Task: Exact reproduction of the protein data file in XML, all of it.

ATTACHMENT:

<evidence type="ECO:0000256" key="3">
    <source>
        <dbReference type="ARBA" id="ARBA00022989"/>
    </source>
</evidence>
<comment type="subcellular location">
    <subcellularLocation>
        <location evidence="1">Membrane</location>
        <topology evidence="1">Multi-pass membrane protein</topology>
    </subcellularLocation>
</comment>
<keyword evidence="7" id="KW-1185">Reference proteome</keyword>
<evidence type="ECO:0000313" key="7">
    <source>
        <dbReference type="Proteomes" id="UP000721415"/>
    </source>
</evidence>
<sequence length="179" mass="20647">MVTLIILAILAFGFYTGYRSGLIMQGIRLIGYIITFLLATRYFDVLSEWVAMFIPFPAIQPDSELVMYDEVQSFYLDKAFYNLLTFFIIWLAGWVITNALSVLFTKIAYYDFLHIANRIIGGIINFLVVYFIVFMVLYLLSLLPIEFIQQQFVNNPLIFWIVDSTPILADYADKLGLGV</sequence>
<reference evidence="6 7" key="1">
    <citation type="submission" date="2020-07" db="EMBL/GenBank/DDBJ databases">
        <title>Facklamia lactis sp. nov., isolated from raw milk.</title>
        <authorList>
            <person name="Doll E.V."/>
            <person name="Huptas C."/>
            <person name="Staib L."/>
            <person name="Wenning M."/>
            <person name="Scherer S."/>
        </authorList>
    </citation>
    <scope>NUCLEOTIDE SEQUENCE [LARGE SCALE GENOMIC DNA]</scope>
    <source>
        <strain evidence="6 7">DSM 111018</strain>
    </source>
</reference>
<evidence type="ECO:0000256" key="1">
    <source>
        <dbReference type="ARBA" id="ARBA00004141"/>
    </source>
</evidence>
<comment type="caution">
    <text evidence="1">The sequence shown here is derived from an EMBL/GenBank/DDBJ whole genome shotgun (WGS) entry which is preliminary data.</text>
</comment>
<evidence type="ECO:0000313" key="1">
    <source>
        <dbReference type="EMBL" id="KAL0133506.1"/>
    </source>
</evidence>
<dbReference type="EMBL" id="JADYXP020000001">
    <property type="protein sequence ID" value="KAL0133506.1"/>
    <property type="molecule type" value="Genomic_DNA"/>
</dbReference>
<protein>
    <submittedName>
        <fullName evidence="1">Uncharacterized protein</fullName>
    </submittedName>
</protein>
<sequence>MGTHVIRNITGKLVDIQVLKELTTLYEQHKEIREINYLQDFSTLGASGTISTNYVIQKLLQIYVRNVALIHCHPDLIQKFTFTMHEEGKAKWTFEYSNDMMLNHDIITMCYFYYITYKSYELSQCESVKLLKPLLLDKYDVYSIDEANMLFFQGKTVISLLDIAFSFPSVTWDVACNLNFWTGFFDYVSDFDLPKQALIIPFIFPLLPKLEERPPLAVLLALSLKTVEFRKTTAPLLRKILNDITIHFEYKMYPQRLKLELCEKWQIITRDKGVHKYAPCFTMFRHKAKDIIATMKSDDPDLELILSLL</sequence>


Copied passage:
<evidence type="ECO:0000256" key="3">
    <source>
        <dbReference type="ARBA" id="ARBA00022989"/>
    </source>
</evidence>
<comment type="subcellular location">
    <subcellularLocation>
        <location evidence="1">Membrane</location>
        <topology evidence="1">Multi-pass membrane protein</topology>
    </subcellularLocation>
</comment>
<keyword evidence="7" id="KW-1185">Reference proteome</keyword>
<evidence type="ECO:0000313" key="7">
    <source>
        <dbReference type="Proteomes" id="UP000721415"/>
    </source>
</evidence>
<sequence length="179" mass="20647">MVTLIILAILAFGFYTGYRSGLIMQGIRLIGYIITFLLATRYFDVLSEWVAMFIPFPAIQPDSELVMYDEVQSFYLDKAFYNLLTFFIIWLAGWVITNALSVLFTKIAYYDFLHIANRIIGGIINFLVVYFIVFMVLYLLSLLPIEFIQQQFVNNPLIFWIVDSTPILADYADKLGLGV</sequence>
<reference evidence="6 7" key="1">
    <citation type="submission" date="2020-07" db="EMBL/GenBank/DDBJ databases">
        <title>Facklamia lactis sp. nov., isolated from raw milk.</title>
        <authorList>
            <person name="Doll E.V."/>
            <person name="Huptas C."/>
            <person name="Staib L."/>
            <person name="Wenning M."/>
            <person name="Scherer S."/>
        </authorList>
    </citation>
    <scope>NUCLEOTIDE SEQUENCE [LARGE SCALE GENOMIC DNA]</scope>
    <source>
        <strain evidence="6 7">DSM 111018</strain>
    </source>
</reference>
<evidence type="ECO:0000256" key="1">
    <source>
        <dbReference type="ARBA" id="ARBA00004141"/>
    </source>
</evidence>
<comment type="caution">
    <text evidence="1">The sequence shown here is derived from an EMBL/GenBank/DDBJ whole genome shotgun (WGS) entry which is preliminary data.</text>
</comment>
<evidence type="ECO:0000313" key="1">
    <source>
        <dbReference type="EMBL" id="KAL0133506.1"/>
    </source>
</evidence>
<dbReference type="EMBL" id="JADYXP020000001">
    <property type="protein sequence ID" value="KAL0133506.1"/>
    <property type="molecule type" value="Genomic_DNA"/>
</dbReference>
<protein>
    <submittedName>
        <fullName evidence="1">Uncharacterized protein</fullName>
    </submittedName>
</protein>
<sequence>MGTHVIRNITGKLVDIQVLKELTTLYEQHKEIREINYLQDFSTLGASGTISTNYVIQKLLQIYVRNVALIHCHPDLIQKFTFTMHEEGKAKWTFEYSNDMMLNHDIITMCYFYYITYKSYELSQCESVKLLKPLLLDKYDVYSIDEANMLFFQGKTVISLLDIAFSFPSVTWDVACNLNFWTGFFDYVSDFDLPKQALIIPFIFPLLPKLEERPPLAVLLALSLKTVEFRKTTAPLLRKILNDITIHFEYKMYPQRLKLELCEKWQIITRDKGVHKYAPCFTMFRHKAKDIIATMKSDDPDLELILSLL</sequence>